[by Howard Fencl, Hennes Communications] When the charges you face are shocking and severe – damning charges that chafe the deepest ingrained norms of our society, such as rape and murder – the Court of Public Opinion can forever decide your fate no matter what happens in a courtroom. If you are deemed guilty by our justice system, the Court of Public Opinion is vindicated and moves on to its next cause célèbre. But if our legal system finds you NOT guilty, the trash-talk narrative fomented by the Court of Public Opinion can still spell your lifelong ruin.
Two examples. Both comedians.
The first, who had massive success as a standup comedian and as “America’s Dad” on primetime TV, has just been convicted of aggravated indecent assault for drugging and sexually assaulting a young woman. She was one of 60 women with the courage to come forward and report that the comedian had drugged and raped them. Most will agree this was justice finally served on Bill Cosby – and some measure of validation for the many women who for years accused Cosby of similar acts and were ignored or dismissed.
The other was one of the richest men in Hollywood – a highly-influential comedian beloved by the film-going public – and charged with raping and murdering a young woman at a wild, three-day, booze-fueled party. An outcry for the death penalty among an outraged public fueled lurid newspaper headlines. The more the newspapers sold, the more accusatory the headlines became. A faked news photo of the comedian behind bars was published – the bars had been convincingly superimposed on an earlier photo.
After two trials resulted in hung juries, a jury unanimously acquitted the comedian in a third trial, and issued an unprecedented apology with the verdict:
We feel that a great injustice has been done to him … there was not the slightest proof … to connect him in any way with the commission of a crime. He … told a straightforward story which we all believe. We wish him success and hope that the American people will take the judgment of fourteen men and women that [he] is entirely innocent and free from all blame.
If the second example is unfamiliar, it’s because the incident happened almost 100 years ago. The death of 26-year-old Hollywood ingénue, Virginia Rappe, in 1921, remains a mystery. But the Court of Public Opinion forever damned the career of comedian Roscoe “Fatty” Arbuckle, who was found innocent of her murder. Still, the public and the film industry couldn’t shake the association between Arbuckle and the salacious charges he faced. His films were pulled from distribution, and the negatives were burned. He was banned from acting in the industry. He got around that by directing a few films under a pseudonym. Just as Arbuckle was on the brink of a comeback, he died of a heart attack in 1933 at age 46.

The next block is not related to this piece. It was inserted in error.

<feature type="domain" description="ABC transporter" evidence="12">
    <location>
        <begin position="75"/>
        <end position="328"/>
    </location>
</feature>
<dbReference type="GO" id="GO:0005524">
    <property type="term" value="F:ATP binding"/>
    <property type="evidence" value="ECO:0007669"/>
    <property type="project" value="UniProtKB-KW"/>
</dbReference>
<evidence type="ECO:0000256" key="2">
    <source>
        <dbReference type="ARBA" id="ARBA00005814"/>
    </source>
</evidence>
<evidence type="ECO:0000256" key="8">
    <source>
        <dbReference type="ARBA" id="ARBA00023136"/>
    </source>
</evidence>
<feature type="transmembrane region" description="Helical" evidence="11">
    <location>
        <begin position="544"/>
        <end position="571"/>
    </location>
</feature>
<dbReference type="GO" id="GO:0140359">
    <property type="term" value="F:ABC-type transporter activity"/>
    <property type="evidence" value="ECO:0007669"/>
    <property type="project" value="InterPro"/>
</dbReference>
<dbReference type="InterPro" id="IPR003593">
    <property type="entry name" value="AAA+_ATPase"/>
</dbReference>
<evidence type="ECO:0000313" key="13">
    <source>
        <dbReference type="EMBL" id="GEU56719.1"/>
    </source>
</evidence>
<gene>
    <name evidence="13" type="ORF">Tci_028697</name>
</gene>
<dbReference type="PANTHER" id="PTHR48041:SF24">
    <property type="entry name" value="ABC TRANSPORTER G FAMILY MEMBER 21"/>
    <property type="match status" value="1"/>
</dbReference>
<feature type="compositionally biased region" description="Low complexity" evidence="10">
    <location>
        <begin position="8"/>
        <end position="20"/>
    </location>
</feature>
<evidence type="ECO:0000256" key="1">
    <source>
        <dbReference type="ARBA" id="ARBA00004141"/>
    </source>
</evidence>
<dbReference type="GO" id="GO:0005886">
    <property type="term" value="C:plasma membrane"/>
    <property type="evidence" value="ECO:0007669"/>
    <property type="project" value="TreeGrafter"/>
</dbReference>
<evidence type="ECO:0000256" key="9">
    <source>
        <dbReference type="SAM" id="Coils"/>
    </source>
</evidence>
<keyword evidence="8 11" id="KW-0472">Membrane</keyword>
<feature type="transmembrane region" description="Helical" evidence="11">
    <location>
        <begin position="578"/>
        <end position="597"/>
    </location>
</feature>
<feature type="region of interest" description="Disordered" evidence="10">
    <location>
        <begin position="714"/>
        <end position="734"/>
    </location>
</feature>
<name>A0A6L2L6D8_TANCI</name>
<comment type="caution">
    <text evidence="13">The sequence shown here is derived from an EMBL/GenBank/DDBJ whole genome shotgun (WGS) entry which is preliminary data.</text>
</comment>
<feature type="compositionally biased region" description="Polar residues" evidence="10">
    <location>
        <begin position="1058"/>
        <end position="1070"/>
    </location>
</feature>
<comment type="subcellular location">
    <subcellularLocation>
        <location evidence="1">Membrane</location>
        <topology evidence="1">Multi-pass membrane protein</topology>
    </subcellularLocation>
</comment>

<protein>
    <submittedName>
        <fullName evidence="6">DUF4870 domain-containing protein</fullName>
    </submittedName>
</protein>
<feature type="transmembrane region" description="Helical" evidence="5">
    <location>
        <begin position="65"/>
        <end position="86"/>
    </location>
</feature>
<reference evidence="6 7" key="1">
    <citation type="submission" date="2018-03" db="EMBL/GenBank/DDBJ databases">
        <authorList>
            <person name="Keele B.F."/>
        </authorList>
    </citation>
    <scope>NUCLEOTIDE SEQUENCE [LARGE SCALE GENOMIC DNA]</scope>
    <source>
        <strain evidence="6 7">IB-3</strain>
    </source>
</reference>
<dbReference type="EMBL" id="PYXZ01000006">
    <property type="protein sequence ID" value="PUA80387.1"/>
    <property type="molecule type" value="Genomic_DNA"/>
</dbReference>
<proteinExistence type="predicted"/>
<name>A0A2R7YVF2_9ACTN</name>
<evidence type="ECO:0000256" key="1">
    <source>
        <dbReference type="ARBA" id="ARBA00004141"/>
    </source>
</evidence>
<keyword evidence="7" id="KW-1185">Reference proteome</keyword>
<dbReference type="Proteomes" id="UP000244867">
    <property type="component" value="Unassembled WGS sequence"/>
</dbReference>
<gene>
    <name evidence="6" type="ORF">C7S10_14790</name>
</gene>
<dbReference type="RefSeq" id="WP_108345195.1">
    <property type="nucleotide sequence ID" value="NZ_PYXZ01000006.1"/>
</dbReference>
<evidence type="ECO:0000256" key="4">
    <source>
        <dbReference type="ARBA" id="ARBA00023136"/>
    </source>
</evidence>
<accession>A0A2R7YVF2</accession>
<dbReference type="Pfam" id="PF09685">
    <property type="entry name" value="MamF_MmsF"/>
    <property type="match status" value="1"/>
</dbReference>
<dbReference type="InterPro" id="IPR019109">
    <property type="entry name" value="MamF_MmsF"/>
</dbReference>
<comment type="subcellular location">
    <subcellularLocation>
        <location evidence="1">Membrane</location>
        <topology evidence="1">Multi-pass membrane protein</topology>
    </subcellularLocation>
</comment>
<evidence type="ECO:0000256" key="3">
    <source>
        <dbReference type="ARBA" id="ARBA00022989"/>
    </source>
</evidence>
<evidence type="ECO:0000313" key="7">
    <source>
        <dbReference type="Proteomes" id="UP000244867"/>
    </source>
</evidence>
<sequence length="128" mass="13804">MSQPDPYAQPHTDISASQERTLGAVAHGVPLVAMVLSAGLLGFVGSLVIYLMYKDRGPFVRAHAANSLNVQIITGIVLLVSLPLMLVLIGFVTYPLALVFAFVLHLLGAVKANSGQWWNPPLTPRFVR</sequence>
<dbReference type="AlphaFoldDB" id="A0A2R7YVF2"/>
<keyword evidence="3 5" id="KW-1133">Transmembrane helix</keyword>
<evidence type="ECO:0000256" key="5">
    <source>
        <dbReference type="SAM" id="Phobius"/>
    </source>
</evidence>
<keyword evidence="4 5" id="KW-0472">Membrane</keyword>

Feverish rumors. Scandalous publicity. A public pitchfork mentality. Fake news. It didn’t matter that there was no social media in 1921 – the public fanned the flames of the Roscoe Arbuckle scandal with their wallets by buying hundreds of thousands of newspapers – the old fashioned way of “liking” a news story.
The common element 100 years ago and now is the lingering poison the Court of Public Opinion can confer on reputation. Cosby was found guilty in a court of law of drugging and sexually assaulting Andrea Constand, a former employee at Temple University where Cosby had served as a powerful trustee. He is a sex offender and should be punished to the fullest extent of the law.
But guilty or not, the Court of Public Opinion shred his reputation the moment allegations came to light. Would his career have survived an innocent verdict?
Arbuckle was found innocent of rape and murder. But the Court of Public Opinion never let him live down the charges. He went broke paying legal fees. High-caliber industry colleagues, such as Charlie Chaplin and Buster Keaton, spoke publicly about Arbuckle’s integrity and character. But to no avail.
For the innocent, defending reputation against such serious charges is the ultimate uphill battle. Being proactive with the truth and getting your story out first, getting it out aggressively, truthfully and frequently to your key audiences, to media and social media is vitally important. Correcting misinformation – and disinformation – is equally important. Mustering respected third-party allies who will speak on your behalf can strengthen your case in the Court of Public Opinion.
Unfortunately, none of that worked for Roscoe Arbuckle. And if the charges against you are severe enough, they may not work for you, either, no matter your innocence. Those finding themselves in that unlucky scenario, who can still muster the strength, are best served retreating into family, re-inventing themselves elsewhere, and starting over.
Few Roscoe “Fatty” Arbuckle films survive. After their intentional destruction, a few films and fragments were found abroad because of their global distribution. Here is one of Arbuckle’s restored shorts, “The Garage,” with Buster Keaton.